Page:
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    Lost Manuscript of the Book of Mormon
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    “Lost Manuscript of the Book of Mormon,” Church History Topics

    “Lost Manuscript of the Book of Mormon”

    Lost Manuscript of the Book of Mormon

    In June 1828, Joseph Smith reluctantly allowed his scribe Martin Harris to borrow 116 pages of the original Book of Mormon manuscript. Harris promised to guard the pages and show them only to certain family members, but the pages soon disappeared and have never been recovered. Joseph sought divine guidance on how to proceed with the rest of the translation and learned by revelation how to complete the Book of Mormon translation without revisiting the text contained in the missing manuscript.1

    aerial view of farmland

    Martin Harris farm near Palmyra, 1907.

    What little is known of the lost manuscript’s contents comes from Joseph Smith and the Book of Mormon prophet Nephi. Joseph wrote that the lost pages contained the book of Lehi. Like much of the Book of Mormon, the record of Lehi was an abridgment by the prophet Mormon of what Joseph called the plates of Lehi. Lehi’s son Nephi explained that this record contained accounts of Lehi’s dreams, visions, prophecies, and teachings to his children. Nephi had abridged Lehi’s record before composing his own history.2 According to some scholars, Nephi’s abridgment comprises the early chapters of the Book of Mormon. Others speculate the lost manuscript contained not only the book of Lehi but also material written by others, perhaps Mormon or someone who lived sometime between Lehi and King Benjamin.3

    At the time the manuscript disappeared, Joseph Smith and Martin Harris did not know of Nephi’s abridgment. As a result, when Joseph learned that Harris had lost the manuscript, Joseph thought he had failed in his divine commission. Joseph did not resume translating for about nine months. Later, when he and his new scribe, Oliver Cowdery, had nearly reached the end of the record, Joseph asked for revelation about whether to retranslate the lost pages. The revelation (see Doctrine and Covenants 10) said the plates of Nephi contained an account similar to the book of Lehi but with a greater focus on the spiritual history of Lehi’s family. Joseph learned that he should translate the plates of Nephi until he reached the place where the lost manuscript had ended.4 The revelation also forbade Joseph from retranslating the book of Lehi and warned him of adversaries possessing the lost manuscript who might attempt to manipulate the text and then discredit the published version of the Book of Mormon. Joseph worried so much about the possibility of an altered manuscript that in the preface of the Book of Mormon, he warned conspirators not to oppose God’s work. No one ever came forward with the lost manuscript.5

    Related Topics: Book of Mormon Translation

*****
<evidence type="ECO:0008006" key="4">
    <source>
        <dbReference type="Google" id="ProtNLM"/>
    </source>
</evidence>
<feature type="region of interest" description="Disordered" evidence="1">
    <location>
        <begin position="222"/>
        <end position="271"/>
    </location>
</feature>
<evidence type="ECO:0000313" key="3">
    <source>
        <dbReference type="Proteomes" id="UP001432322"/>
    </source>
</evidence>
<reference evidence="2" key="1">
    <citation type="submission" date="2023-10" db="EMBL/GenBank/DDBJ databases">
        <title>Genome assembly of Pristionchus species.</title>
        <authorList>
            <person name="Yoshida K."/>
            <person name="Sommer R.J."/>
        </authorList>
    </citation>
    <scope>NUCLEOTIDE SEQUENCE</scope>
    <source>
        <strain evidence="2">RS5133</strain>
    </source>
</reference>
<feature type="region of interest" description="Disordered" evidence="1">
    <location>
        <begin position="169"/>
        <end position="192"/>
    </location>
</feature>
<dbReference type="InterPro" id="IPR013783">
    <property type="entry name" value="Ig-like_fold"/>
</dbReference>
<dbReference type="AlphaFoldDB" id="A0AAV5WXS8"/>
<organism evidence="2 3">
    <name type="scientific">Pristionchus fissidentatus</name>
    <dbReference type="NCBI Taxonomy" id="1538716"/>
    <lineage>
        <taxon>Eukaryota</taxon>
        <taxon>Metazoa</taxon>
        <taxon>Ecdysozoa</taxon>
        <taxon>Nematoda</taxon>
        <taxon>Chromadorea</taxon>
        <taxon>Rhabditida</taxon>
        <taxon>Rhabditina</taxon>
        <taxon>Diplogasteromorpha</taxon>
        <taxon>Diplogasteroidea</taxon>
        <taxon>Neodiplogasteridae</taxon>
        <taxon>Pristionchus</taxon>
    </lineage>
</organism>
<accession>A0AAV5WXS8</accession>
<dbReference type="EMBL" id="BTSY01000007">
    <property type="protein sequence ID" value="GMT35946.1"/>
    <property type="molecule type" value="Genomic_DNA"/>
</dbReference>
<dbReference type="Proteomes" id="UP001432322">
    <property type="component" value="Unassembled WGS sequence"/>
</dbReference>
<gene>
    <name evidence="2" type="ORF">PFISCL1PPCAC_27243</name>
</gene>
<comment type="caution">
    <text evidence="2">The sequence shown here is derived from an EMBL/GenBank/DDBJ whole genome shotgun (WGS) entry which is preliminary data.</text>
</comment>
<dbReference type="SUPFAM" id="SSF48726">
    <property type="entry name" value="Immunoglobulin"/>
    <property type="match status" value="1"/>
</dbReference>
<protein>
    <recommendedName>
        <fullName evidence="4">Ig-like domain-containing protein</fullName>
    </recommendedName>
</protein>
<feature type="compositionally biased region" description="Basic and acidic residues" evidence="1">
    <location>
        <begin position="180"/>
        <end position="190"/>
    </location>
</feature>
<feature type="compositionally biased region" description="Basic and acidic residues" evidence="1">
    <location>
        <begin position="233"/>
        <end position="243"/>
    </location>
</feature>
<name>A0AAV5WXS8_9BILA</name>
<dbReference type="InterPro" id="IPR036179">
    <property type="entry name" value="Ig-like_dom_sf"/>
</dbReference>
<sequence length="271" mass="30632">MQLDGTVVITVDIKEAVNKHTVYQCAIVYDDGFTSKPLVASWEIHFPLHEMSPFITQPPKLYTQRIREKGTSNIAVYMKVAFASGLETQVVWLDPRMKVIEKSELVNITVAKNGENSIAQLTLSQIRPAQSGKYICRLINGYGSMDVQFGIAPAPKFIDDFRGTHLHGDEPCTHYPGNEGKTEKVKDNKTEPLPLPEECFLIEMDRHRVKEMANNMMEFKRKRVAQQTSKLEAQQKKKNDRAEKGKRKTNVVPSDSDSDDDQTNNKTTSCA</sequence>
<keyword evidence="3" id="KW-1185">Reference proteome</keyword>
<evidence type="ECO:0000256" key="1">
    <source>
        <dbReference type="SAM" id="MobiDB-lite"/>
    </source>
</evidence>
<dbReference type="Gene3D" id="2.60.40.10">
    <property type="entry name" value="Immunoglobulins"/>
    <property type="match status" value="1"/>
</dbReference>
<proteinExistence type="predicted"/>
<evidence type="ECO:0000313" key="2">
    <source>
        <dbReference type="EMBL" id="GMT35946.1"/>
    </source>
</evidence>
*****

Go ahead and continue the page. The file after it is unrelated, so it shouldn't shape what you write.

Notes

    1. Joseph Smith, “History, circa 1841, fair copy,” 13–14, josephsmithpapers.org; Lucy Mack Smith, “Lucy Mack Smith, History, 1844–1845,” book 6, page 10–book 7, page 7, josephsmithpapers.org. Joseph translated the book of Lehi from mid-April to mid-June 1828. Martin Harris served as his principal scribe and may have been assisted by Emma Smith or her brother Reuben Hale.

    2. 1 Nephi 1:16–17.

    3. Joseph Smith, “Preface to Book of Mormon, circa August 1829,” in Book of Mormon, 1830, iii, josephsmithpapers.org; S. Kent Brown, “Lehi’s Personal Record: Quest for a Missing Source,” BYU Studies, vol. 24, no. 1 (Winter 1984), 20–21; William J. Critchlow III, “Manuscript, Lost 116 Pages,” in Encyclopedia of Mormonism, ed. Daniel H. Ludlow, 5 vols. (New York: Macmillan, 1992), 2:854–55; Jack M. Lyon and Kent R. Minson, “When Pages Collide: Dissecting the Words of Mormon,” BYU Studies, vol. 51, no. 4 (2012), 120–36. Joseph may have used the number 116 as an estimate of the number of lost pages rather than an exact count (see “Revelation, Spring 1829 [D&C 10],” Historical Introduction, josephsmithpapers.org).

      More than 50 years after Joseph Smith died, Franklin D. Richards mentioned that while the two lived in Nauvoo, Joseph talked about the contents of the lost manuscript. Richards had read in Alma 10:3 how Lehi descended from Manasseh, which confused him because the Saints so often referred to the Book of Mormon as the “stick of Ephraim.” When Richards asked Joseph about this possible discrepancy, Joseph explained that Ishmael and his family descended from Ephraim and that the lost manuscript recounted Ishmael’s lineage (Franklin D. Richards, “Origin of American Aborigines,” Contributor, vol. 17, no. 7 [May 1896], 425).

    4. Joseph did not learn of the plates of Nephi until the spring of 1829 (see “Revelation, Spring 1829 [D&C 10],” Historical Introduction, josephsmithpapers.org; Doctrine and Covenants 10:38–46).

    5. Revelation, Spring 1829 [D&C 10],” in Book of Commandments, 22–24, josephsmithpapers.org; Joseph Smith, “Preface to Book of Mormon,” in Book of Mormon, 1830, iii.